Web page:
“Generalizablity takes on a different meaning in autoethnography than in traditional social science research. The question we ask is: how does a particular story depicting a specific context–a story like mine–manage to acquire something akin to universal significance? The answer is through resonance. When a story resonates, it moves beyond itself by questioning, probing, and expressing feelings that connect to lives lived apart, often far away, from the time and place of the story. These stories do not tell people precisely what to do. Rather, they take readers into one universal struggle or another that exemplify ways of dealing with the difficulties of living a good life.” (Bochner & Ellis, 2016, p. 237)
I’m almost finished reading Bochner & Ellis (2016) recent book Evocative Autoethnography: Writing Lives and Telling Stories. As a blogger, so much of this book and its descriptions of autoethnography have resonated with me. I also have an area that I’m just not sure about – does a reflective blog post that resonates with readers, cites research in various places, qualify as an autoethnographic work?
“autoethnography as a genre of writing designed to put meaning in motion so that the readers of social science texts could not only receive but also feel the truth of first-person accounts of lived through experiences” (Bochner & Ellis, 2016, p. 218)
“Evocative autoethnography is a narrative practice aligned with a pragmatist orientation to inquiry that replaces the concept of ‘truth’ with the concept of ‘usefulness’ (Bochner, 1994)…The question is not whether autoethnographic stories convey precisely the way things actually happened, but rather what these storied do, what consequences they have, and to what uses they can be put.” (Bochner & Ellis, 2016, p.239)
Another area where this form of autoethnography really resonates with is in its philosophical underpinnings in pragmatism. This actually surprised me, as I expected it to fall more with interpretivist worldview. I had not really thought of the two things as complementary, rather I thought of them as mutually exclusive. But really, autoethnography is a combination of both. It is intended to be ‘useful’ and also provides an interpretation of lived experience, not a direct account of one. I think this is where some blog posts are not examples of autoethnographic writing, where others are.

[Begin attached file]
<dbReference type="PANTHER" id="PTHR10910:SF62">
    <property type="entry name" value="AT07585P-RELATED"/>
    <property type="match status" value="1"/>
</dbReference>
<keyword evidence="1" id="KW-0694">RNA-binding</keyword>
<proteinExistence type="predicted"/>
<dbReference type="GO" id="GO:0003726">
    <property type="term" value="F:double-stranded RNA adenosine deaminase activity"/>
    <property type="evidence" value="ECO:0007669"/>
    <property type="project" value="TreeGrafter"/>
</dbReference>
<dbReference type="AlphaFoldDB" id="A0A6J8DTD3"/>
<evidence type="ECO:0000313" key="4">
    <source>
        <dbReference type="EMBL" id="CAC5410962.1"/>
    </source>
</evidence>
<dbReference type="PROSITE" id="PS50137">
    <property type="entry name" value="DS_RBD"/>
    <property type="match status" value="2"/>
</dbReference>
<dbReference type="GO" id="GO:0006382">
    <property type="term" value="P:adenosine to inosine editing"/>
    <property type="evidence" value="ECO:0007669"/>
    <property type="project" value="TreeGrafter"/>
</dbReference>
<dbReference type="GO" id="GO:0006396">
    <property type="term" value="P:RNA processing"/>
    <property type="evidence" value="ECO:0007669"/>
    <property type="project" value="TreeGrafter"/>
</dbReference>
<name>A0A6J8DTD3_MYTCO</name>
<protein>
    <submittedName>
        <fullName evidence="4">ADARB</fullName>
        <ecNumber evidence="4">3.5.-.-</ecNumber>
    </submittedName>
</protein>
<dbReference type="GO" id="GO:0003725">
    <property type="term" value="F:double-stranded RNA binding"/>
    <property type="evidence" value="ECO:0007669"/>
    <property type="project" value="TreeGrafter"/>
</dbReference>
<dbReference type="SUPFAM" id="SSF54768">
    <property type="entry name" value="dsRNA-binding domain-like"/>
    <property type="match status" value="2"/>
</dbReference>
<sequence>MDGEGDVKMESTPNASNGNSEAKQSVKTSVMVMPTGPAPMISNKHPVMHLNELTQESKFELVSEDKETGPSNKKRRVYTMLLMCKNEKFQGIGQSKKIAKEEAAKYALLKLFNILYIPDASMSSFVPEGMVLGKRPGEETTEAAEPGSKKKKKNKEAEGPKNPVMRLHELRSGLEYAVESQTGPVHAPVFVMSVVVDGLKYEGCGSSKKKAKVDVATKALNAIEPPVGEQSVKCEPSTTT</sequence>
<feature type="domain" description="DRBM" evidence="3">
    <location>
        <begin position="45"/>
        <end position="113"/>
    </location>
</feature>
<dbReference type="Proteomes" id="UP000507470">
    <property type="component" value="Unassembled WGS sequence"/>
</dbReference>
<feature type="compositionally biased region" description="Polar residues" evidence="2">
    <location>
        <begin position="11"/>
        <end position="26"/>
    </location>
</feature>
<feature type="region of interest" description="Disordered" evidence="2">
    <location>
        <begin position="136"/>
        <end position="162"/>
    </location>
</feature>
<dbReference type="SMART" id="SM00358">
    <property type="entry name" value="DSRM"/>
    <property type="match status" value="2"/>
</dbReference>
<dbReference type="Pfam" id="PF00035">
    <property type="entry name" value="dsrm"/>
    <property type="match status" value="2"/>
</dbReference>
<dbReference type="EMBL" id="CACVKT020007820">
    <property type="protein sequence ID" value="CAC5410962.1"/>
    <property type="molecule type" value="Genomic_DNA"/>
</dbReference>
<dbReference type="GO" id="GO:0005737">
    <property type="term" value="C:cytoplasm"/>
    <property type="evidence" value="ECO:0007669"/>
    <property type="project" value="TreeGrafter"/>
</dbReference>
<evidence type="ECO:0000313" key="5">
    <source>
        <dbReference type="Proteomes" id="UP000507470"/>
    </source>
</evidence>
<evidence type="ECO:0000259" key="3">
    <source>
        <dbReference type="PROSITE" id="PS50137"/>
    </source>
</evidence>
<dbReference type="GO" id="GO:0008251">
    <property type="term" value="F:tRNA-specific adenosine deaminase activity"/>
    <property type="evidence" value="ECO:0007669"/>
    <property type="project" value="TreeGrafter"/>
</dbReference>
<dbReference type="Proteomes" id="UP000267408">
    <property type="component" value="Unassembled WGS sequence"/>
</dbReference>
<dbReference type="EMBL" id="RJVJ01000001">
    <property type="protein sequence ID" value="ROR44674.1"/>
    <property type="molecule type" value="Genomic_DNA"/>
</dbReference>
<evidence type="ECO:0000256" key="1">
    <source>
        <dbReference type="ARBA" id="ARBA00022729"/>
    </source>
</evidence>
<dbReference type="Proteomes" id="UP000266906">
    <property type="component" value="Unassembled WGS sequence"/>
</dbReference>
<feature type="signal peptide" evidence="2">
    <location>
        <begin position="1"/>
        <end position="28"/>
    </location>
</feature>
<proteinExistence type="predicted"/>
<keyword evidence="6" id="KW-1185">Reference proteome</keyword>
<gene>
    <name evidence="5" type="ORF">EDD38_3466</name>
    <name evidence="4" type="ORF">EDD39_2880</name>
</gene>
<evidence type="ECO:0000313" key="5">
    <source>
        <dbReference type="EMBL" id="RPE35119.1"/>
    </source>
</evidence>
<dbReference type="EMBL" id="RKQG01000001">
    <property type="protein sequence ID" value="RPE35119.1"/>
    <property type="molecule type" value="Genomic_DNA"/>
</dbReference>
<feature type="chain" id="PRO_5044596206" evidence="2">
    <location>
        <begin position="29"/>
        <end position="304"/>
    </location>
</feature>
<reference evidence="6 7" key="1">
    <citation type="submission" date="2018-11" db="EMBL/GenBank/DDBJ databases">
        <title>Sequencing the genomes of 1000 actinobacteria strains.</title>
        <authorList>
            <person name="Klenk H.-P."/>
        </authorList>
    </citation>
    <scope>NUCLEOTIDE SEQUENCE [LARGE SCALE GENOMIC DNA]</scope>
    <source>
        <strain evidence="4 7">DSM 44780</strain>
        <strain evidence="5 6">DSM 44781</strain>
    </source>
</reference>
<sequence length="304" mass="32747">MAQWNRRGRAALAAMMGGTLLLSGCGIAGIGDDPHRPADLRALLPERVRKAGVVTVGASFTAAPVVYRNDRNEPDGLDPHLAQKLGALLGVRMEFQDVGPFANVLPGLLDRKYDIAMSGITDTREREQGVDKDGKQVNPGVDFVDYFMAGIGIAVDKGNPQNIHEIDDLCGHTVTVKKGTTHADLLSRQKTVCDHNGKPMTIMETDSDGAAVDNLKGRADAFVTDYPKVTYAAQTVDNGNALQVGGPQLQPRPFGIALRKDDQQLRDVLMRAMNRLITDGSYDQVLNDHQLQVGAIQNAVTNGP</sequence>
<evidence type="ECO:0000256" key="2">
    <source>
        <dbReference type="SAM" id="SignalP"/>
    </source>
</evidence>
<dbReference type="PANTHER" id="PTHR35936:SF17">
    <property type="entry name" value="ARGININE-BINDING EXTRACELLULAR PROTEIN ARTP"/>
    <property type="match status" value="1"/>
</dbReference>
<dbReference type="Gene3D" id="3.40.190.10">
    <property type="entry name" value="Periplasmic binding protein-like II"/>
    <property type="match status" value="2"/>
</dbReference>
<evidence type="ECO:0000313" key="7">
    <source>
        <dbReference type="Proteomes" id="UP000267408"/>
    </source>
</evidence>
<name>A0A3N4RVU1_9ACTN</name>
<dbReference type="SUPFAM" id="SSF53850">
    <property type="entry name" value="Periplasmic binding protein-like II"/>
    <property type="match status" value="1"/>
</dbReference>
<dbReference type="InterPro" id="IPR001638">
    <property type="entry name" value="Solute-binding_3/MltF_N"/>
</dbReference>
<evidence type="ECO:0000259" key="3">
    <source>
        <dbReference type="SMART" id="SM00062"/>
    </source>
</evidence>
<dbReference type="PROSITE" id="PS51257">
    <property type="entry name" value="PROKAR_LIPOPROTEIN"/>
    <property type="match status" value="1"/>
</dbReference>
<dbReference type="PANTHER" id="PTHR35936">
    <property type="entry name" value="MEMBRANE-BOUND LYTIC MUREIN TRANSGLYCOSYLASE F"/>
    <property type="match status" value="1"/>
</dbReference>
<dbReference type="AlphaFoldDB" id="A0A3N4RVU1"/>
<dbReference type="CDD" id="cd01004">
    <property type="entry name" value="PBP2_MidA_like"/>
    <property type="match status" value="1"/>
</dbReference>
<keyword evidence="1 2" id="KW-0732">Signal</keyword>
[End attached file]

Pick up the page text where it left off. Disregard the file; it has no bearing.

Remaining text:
“I’m seeking a pragmatic kind of truth that rests at the meeting place of my story and the reader’s life” (Bochner & Ellis, 2016, p.240)
I don’t think I could have said it any better myself. This is largely what I believe I have tried to do in a lot of my BCBecky blog posts. It isn’t that I necessarily intentionally did it all the time, or even that all my blog posts did it, just that there are several cases where I did intentionally tell my story in a manner that was meant to resonate with the reader in some way.
When looking at how to evaluate authethnography, the idea that an autoethnographic piece of writing should in some way resonate with readers. Bochner & Ellis (2016) share ideas introduced by Frank that the goal is to have your readers “thinking with the story rather than about it (Frank, 1995)” (p. 219). In many ways this goes to idea that the autoethnographic text does not just tell a story for the sake of telling the story, rather it tells a story to get you as the reader to think about about it might apply to your life. If I’m interpretting correctly, it isn’t just about empathizing with the author, rather it is thinking beyond what is on the page to what might resonate with your own experiences.
In the case for blogging, I see this happening by the comments that I receive from those who read my blog. For example, Diana regularly shared long comments about how the telling of my experiences helped her reflect on her experiences. Her comments demonstrated a resonance between reader and author and blogging made it possible for us to share a connection. In many ways this demonstrates the impact that blogging as autoethnography can have.
Does a reflective blog post that resonates with readers, cites research in various places, qualify as an autoethnographic work?
Feature Image: (c) Rebecca J. Hogue